You know far more than me, but Ill reply anyway. First quote is mine and second yours.
Id say EQ can not change sound quality. An EQ only affects frequency response -- it can not affect anything else in the signal.
A little of this boils down to how one defines sound quality, which (at least) in this thread has no objective definition.
I have nothing to say about phase correction. Ive never managed to hear any in random music and in the tests Ive done I never manged to spot it. Ill assume youre correct though.
Frequency response is the most important part of sound quality. Think about it this way: you have a headphone that has very low distortion but a 10 dB bass peak. Perceived sound quality will be ruined by the peak. EQ the peak away and you'll get a much more higher quality sounding headphone.
I think its important to differ between subjective and "actual" sound quality, mostly because we havent defined actual sound quality. To me, sound quality is about accurate signal reproduction; its obvious that were not discussion that however.
Actually, I think it looks like we agree, apart from that I say "sound better" and you say "sound quality".
That's not a mind trick. Same as headphone with boosted or rolled-off bass are not mind tricks either. And you're not only changing amplitude, but also phase and therefore group delay just like the headphone driver does itself.
Here I disagree. Many people think cans with very boosted or very rolled-off bass are bad. Now you EQ to get a more neutral sound and all of a sudden they are good. Have we made the headphones better now? No, we just changed FQ. A mind trick. My point is that the actual quality of the sound hasnt changed, only your enjoyment of it.
I dont want to argue, but you mention phase alot. Could you show some examples of common music that has phase issues? Or cans that have phase issues. Im just a sucky noob with tin ears so I cant find any myself.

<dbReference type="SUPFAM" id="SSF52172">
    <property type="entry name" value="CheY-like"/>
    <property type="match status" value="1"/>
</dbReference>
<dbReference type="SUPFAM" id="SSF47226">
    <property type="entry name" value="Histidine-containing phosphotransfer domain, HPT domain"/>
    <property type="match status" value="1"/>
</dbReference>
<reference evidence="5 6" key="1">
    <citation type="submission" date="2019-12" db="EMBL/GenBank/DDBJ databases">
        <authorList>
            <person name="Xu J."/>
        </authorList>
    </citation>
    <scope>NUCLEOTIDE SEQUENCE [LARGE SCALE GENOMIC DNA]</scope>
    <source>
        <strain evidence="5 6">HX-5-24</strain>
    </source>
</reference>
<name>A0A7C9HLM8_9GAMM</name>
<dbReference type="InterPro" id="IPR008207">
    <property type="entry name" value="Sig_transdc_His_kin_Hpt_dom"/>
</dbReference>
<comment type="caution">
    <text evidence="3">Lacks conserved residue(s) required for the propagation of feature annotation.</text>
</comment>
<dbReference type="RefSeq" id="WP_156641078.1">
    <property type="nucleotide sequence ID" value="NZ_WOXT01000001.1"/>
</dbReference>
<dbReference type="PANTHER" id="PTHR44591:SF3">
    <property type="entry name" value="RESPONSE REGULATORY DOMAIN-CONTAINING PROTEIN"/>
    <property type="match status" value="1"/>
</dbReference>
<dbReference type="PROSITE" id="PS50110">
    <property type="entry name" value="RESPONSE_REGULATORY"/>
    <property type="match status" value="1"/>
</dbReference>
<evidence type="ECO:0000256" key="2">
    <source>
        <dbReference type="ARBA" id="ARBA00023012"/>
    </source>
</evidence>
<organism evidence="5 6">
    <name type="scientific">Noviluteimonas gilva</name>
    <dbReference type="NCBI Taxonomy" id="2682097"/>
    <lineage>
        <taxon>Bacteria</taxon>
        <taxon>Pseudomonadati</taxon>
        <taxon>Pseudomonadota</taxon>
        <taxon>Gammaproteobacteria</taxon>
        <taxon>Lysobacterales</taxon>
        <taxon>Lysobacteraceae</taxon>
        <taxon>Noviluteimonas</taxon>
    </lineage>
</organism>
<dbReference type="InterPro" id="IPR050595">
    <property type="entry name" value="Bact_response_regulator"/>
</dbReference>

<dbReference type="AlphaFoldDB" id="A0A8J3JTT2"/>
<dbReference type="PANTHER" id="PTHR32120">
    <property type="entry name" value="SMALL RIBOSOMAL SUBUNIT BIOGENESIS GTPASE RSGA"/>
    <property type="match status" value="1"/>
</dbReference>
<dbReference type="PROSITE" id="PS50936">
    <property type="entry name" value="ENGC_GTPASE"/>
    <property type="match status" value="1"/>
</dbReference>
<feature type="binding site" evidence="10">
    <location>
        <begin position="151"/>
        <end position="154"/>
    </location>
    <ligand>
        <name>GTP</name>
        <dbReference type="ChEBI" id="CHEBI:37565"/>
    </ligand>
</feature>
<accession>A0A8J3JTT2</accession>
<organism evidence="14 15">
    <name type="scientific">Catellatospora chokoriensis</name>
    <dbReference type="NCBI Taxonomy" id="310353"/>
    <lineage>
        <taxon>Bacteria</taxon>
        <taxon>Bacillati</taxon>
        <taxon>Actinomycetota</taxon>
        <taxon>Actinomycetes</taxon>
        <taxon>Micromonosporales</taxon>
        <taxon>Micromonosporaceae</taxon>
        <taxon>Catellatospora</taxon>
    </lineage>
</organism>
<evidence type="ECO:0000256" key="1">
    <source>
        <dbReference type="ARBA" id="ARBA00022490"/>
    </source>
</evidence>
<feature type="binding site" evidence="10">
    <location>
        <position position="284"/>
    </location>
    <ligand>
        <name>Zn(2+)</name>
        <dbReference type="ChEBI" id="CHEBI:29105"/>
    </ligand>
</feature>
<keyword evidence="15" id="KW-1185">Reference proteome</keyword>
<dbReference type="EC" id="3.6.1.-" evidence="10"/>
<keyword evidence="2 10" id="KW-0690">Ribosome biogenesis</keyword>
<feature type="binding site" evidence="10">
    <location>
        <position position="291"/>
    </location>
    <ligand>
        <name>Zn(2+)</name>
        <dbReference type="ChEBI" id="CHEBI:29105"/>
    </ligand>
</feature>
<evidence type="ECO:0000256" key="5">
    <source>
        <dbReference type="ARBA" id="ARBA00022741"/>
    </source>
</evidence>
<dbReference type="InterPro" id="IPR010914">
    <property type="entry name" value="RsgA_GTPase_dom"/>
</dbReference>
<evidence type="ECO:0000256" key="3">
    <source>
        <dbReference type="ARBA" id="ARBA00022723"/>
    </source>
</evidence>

I've seen many graphic EQs with filters that not only work withing a single band but leak into the adjacent bands as well. Not what you'd expect by looking at the EQs user interface, but some EQs just work this way (without telling the user).
Hm, yes this is true and I should have included that in my post. I havent tried every software EQ on the planet but I think this is fairly common. You can check this with a spectrum and min/max a band to see how high/low its band goes. You might have a better idea?
*) kinda the wrong term since you can apply the gain after processing the signal with the EQ, provided you're using floating point (like foobar2000 does internally for example).
I dont really have anything to add to that, apart from that some software EQs (usually in media players) have a built in limiter to prevent clipping.
I definitely wouldn't recommend a compressor in a playback chain unless you know exactly what you're doing, and also not as a "better EQ".
Why not? With enough bands you can more or less use it as a flashy EQ. Its another tool to shape the sound to your liking. Its not like you can break something, only make it sound bad, and only temporary. You sure can make it sound really bad though (but you can do that with an EQ as well).
I think you should write an EQ tutorial because the most important aspect are the technical one/s. Shaping the sound is trial and error and learning what you like.